I was very luck to have to chance to talk with NREL Director Dan Arvizu for about an hour at the recent International Renewable Energy Conference (part of Abu Dhabi Sustainability Week). Furthermore, I got most of what we discussed on video. Below is one of the videos from our conversations (all of which I’ll be posting here on CleanTechnica). This first one concerns the very interesting and important topic of distributed power generation, especially distributed solar. I’ve got more commentary and extra info following the video.
Incidentally, right at the end of my first conversation with Dan (which I was recording), my battery died. So, I lost the whole video. We agreed to meet up later to record it again if I could make it back before he left, but I was a bit late in returning and thought, very sadly, that I had missed the opportunity. So I started drafting a post on what he had said. After a couple moments, he showed up and we recorded the video above, but I think the notes from the original talk are still worth sharing, so I’m including them below.
Dan had a great keynote address at the beginning of the day in which he discussed much of the stuff we write about every day here on CleanTechnica. In the coming weeks, I’m going to pull out some of the key points and graphics, including some I don’t think I had seen before. At one point in his presentation, he was especially enthusiastic when discussing the potential for and value of distributed power (most notably, that would include distributed, rooftop solar PV).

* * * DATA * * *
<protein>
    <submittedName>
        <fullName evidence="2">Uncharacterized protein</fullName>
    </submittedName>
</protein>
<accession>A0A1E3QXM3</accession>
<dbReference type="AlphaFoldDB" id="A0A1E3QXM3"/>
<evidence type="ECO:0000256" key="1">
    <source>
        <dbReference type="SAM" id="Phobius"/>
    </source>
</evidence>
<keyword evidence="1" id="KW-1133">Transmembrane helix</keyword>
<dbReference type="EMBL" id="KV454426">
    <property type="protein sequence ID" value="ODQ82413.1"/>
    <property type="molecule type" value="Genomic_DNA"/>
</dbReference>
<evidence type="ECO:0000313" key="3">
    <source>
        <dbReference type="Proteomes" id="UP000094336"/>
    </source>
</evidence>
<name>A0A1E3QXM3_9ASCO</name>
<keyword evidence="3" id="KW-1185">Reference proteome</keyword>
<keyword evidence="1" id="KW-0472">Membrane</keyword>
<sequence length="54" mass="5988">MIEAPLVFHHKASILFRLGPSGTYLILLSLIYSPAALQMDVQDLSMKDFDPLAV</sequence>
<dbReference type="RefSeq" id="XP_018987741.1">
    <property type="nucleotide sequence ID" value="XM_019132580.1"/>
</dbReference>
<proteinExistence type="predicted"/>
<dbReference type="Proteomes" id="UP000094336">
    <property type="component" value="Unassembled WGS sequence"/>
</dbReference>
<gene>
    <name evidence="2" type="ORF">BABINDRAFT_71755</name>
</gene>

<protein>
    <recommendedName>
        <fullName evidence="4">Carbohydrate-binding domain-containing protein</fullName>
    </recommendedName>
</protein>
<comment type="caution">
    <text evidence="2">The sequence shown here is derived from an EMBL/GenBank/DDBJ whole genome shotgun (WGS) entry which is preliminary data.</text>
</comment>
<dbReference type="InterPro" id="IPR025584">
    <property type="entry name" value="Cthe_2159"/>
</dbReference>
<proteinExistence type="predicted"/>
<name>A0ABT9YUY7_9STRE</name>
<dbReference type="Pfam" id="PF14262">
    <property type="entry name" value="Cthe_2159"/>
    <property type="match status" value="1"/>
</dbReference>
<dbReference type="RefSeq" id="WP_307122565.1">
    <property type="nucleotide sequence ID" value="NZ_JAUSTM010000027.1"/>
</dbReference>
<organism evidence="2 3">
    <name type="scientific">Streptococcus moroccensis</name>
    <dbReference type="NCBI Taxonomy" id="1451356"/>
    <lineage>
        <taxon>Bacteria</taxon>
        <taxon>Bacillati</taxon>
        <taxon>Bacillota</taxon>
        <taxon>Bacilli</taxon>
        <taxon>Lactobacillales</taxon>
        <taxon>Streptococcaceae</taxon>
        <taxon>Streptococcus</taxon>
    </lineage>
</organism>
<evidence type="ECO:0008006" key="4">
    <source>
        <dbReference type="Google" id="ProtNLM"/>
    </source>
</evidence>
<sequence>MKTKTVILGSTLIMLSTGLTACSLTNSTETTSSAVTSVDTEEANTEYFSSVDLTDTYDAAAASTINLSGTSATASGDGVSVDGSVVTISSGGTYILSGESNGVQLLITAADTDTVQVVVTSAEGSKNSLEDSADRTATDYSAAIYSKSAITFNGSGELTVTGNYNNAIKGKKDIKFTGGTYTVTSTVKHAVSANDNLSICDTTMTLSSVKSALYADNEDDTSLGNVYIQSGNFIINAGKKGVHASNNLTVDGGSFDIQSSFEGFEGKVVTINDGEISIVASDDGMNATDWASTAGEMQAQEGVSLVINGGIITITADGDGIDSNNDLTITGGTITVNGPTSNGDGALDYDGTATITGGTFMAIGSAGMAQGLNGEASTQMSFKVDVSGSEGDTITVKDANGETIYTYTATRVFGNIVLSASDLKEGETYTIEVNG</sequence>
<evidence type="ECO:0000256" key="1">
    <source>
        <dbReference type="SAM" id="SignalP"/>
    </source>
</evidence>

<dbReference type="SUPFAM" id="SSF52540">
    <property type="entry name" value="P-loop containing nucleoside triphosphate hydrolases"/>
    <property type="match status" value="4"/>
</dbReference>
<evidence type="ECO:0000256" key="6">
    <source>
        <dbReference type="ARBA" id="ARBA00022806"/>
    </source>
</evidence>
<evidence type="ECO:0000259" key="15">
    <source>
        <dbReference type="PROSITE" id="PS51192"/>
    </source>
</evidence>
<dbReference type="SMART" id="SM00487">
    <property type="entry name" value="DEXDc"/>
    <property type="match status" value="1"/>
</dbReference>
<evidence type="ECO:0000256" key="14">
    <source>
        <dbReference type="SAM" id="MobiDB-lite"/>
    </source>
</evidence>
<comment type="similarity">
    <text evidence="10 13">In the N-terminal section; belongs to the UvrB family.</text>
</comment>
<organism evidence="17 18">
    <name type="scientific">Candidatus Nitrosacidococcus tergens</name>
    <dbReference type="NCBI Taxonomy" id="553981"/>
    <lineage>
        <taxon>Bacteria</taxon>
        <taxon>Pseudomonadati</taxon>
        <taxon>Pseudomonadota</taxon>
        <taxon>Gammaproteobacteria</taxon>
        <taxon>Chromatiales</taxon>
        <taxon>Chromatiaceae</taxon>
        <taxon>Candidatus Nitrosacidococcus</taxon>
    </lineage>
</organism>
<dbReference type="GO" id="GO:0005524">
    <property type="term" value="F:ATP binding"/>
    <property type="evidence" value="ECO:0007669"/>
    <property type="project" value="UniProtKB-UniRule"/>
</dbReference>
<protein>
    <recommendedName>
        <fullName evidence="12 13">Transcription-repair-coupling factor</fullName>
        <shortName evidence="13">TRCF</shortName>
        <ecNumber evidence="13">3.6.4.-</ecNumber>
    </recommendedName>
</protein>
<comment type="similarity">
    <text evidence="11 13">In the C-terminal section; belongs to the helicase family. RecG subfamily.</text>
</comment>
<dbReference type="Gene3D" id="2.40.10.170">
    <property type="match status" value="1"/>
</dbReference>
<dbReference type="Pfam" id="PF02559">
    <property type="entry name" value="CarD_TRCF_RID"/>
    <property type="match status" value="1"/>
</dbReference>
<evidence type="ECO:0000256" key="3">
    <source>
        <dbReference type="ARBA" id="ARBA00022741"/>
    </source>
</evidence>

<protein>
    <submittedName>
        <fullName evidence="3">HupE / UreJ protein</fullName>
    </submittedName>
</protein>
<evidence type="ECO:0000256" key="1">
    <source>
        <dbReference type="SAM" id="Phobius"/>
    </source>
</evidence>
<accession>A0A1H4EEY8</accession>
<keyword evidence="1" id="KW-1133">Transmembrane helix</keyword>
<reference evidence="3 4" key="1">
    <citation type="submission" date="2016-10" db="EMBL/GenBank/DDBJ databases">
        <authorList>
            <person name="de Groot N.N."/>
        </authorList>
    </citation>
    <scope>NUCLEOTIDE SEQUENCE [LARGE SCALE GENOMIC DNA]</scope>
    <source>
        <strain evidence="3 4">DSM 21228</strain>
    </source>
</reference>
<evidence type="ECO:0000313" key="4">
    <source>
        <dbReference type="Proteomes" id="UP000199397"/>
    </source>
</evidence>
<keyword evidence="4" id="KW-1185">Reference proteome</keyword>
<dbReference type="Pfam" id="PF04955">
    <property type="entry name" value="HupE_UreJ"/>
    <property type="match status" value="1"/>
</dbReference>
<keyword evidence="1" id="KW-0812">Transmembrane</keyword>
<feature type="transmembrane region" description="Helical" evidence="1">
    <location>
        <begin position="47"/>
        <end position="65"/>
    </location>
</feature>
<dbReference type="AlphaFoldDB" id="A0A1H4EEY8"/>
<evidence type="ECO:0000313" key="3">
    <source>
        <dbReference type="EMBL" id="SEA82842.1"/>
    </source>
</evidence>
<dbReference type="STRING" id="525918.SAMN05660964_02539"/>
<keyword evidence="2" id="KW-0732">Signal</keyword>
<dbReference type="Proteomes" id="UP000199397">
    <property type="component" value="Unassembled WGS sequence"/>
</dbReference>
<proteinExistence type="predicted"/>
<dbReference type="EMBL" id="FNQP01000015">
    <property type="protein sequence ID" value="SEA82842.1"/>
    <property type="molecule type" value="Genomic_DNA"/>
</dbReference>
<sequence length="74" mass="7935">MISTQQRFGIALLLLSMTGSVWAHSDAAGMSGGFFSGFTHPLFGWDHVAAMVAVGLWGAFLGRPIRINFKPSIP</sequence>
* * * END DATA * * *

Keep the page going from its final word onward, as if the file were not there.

One point he emphasized very strongly in a follow-up interview with me about this topic was that our current, baseload-based electricity system is extremely inefficient. It’s only about 44% efficient — astoundingly low. (In the second interview, above, he clarified what that meant: that our power generating assets are only used about 44% of the time.) If businesses in other sectors had such efficiency, they’d be out of business, Dan commented. We need to improve that, and there’s great potential for doing so by using a distributed generation system, and by having systems that are much more responsive and much more able to match supply with demand. (Of course, solar is a great option, because solar power generation often matches peak electricity demand.)
The challenge is that the whole sector has been based on this baseload power framework for decades, and it’s a huge challenge to make large change in such systems. The changes and the push for change have to come from many levels — from the regulatory institutions, utility company business models, and from the general populous. We have to create this transformation through efforts, education, and policies on many levels. In the first discussion about this topic, Dan emphasized the importance of creating citizen demand — a citizen movement — to create change in how our energy system is set up. Of course, CleanTechnica is quite engaged in doing this, as is the organization of one of our writers (John Farrell) — the Institue for Local Self-Reliance.
What can you do? Help spread the word by sharing posts like this one and by starting or getting involved in local renewable energy advocacy groups!
For more content from CleanTechnica’s trip to Abu Dhabi, check out our archive pages for Abu Dhabi Sustainability Week, the World Future Energy Summit, and/or the International Renewable Energy Conference.
Full Disclosure: my trip to Abu Dhabi Sustainability Week was funded by Masdar. That said, I was completely free to cover what I wanted throughout the week, and at no point did I feel under pressure to cover any specific events or Masdar in any particular way.
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